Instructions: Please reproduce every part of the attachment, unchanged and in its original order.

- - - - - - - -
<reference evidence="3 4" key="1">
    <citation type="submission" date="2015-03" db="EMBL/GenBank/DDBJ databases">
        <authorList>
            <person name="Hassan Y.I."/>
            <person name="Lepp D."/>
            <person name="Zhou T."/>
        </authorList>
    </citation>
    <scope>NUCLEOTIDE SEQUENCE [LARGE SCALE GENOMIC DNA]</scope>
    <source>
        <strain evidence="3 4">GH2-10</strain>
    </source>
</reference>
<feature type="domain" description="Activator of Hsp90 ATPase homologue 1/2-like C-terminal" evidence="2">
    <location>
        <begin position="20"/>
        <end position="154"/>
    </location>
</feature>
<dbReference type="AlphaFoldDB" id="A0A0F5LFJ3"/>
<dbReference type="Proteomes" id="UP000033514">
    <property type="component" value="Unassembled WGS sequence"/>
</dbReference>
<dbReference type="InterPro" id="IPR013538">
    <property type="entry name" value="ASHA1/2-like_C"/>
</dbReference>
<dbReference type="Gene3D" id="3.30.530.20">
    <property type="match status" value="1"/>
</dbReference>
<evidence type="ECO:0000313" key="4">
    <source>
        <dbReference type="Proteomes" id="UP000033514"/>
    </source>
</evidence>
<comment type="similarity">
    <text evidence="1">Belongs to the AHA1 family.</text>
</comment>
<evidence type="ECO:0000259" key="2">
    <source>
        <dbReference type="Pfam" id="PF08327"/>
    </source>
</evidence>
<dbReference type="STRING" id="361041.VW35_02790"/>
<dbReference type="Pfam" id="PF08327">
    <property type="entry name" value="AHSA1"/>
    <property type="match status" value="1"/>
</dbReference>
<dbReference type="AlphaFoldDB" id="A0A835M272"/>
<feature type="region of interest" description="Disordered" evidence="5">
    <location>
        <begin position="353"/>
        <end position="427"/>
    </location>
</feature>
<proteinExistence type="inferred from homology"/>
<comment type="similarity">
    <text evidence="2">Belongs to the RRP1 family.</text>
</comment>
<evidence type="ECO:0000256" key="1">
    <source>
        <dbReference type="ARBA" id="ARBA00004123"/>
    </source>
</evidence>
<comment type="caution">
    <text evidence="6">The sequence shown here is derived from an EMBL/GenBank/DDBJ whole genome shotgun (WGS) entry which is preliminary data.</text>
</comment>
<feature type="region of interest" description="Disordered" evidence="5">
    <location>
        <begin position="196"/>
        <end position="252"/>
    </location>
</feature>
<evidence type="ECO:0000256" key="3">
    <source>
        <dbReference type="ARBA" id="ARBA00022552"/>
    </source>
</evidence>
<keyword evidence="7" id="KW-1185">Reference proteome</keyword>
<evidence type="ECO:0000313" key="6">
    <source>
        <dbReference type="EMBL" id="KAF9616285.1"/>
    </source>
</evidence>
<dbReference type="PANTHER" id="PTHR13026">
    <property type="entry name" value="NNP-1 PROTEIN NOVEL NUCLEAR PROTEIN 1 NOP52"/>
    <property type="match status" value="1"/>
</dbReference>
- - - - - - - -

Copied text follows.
<reference evidence="3 4" key="1">
    <citation type="submission" date="2015-03" db="EMBL/GenBank/DDBJ databases">
        <authorList>
            <person name="Hassan Y.I."/>
            <person name="Lepp D."/>
            <person name="Zhou T."/>
        </authorList>
    </citation>
    <scope>NUCLEOTIDE SEQUENCE [LARGE SCALE GENOMIC DNA]</scope>
    <source>
        <strain evidence="3 4">GH2-10</strain>
    </source>
</reference>
<feature type="domain" description="Activator of Hsp90 ATPase homologue 1/2-like C-terminal" evidence="2">
    <location>
        <begin position="20"/>
        <end position="154"/>
    </location>
</feature>
<dbReference type="AlphaFoldDB" id="A0A0F5LFJ3"/>
<dbReference type="Proteomes" id="UP000033514">
    <property type="component" value="Unassembled WGS sequence"/>
</dbReference>
<dbReference type="InterPro" id="IPR013538">
    <property type="entry name" value="ASHA1/2-like_C"/>
</dbReference>
<dbReference type="Gene3D" id="3.30.530.20">
    <property type="match status" value="1"/>
</dbReference>
<evidence type="ECO:0000313" key="4">
    <source>
        <dbReference type="Proteomes" id="UP000033514"/>
    </source>
</evidence>
<comment type="similarity">
    <text evidence="1">Belongs to the AHA1 family.</text>
</comment>
<evidence type="ECO:0000259" key="2">
    <source>
        <dbReference type="Pfam" id="PF08327"/>
    </source>
</evidence>
<dbReference type="STRING" id="361041.VW35_02790"/>
<dbReference type="Pfam" id="PF08327">
    <property type="entry name" value="AHSA1"/>
    <property type="match status" value="1"/>
</dbReference>
<dbReference type="AlphaFoldDB" id="A0A835M272"/>
<feature type="region of interest" description="Disordered" evidence="5">
    <location>
        <begin position="353"/>
        <end position="427"/>
    </location>
</feature>
<proteinExistence type="inferred from homology"/>
<comment type="similarity">
    <text evidence="2">Belongs to the RRP1 family.</text>
</comment>
<evidence type="ECO:0000256" key="1">
    <source>
        <dbReference type="ARBA" id="ARBA00004123"/>
    </source>
</evidence>
<comment type="caution">
    <text evidence="6">The sequence shown here is derived from an EMBL/GenBank/DDBJ whole genome shotgun (WGS) entry which is preliminary data.</text>
</comment>
<feature type="region of interest" description="Disordered" evidence="5">
    <location>
        <begin position="196"/>
        <end position="252"/>
    </location>
</feature>
<evidence type="ECO:0000256" key="3">
    <source>
        <dbReference type="ARBA" id="ARBA00022552"/>
    </source>
</evidence>
<keyword evidence="7" id="KW-1185">Reference proteome</keyword>
<evidence type="ECO:0000313" key="6">
    <source>
        <dbReference type="EMBL" id="KAF9616285.1"/>
    </source>
</evidence>
<dbReference type="PANTHER" id="PTHR13026">
    <property type="entry name" value="NNP-1 PROTEIN NOVEL NUCLEAR PROTEIN 1 NOP52"/>
    <property type="match status" value="1"/>
</dbReference>